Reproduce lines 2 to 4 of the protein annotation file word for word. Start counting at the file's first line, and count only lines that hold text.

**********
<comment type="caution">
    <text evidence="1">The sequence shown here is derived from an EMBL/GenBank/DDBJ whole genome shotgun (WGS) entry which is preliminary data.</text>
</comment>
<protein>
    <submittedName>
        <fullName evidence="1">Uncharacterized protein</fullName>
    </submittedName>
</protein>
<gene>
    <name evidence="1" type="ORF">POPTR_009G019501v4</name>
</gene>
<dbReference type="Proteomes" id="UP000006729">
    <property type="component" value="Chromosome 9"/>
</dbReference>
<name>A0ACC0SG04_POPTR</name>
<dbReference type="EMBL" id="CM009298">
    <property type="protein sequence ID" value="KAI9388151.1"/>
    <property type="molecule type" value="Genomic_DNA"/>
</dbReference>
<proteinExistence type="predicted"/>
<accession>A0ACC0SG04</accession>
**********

    <text evidence="1">The sequence shown here is derived from an EMBL/GenBank/DDBJ whole genome shotgun (WGS) entry which is preliminary data.</text>
</comment>
<protein>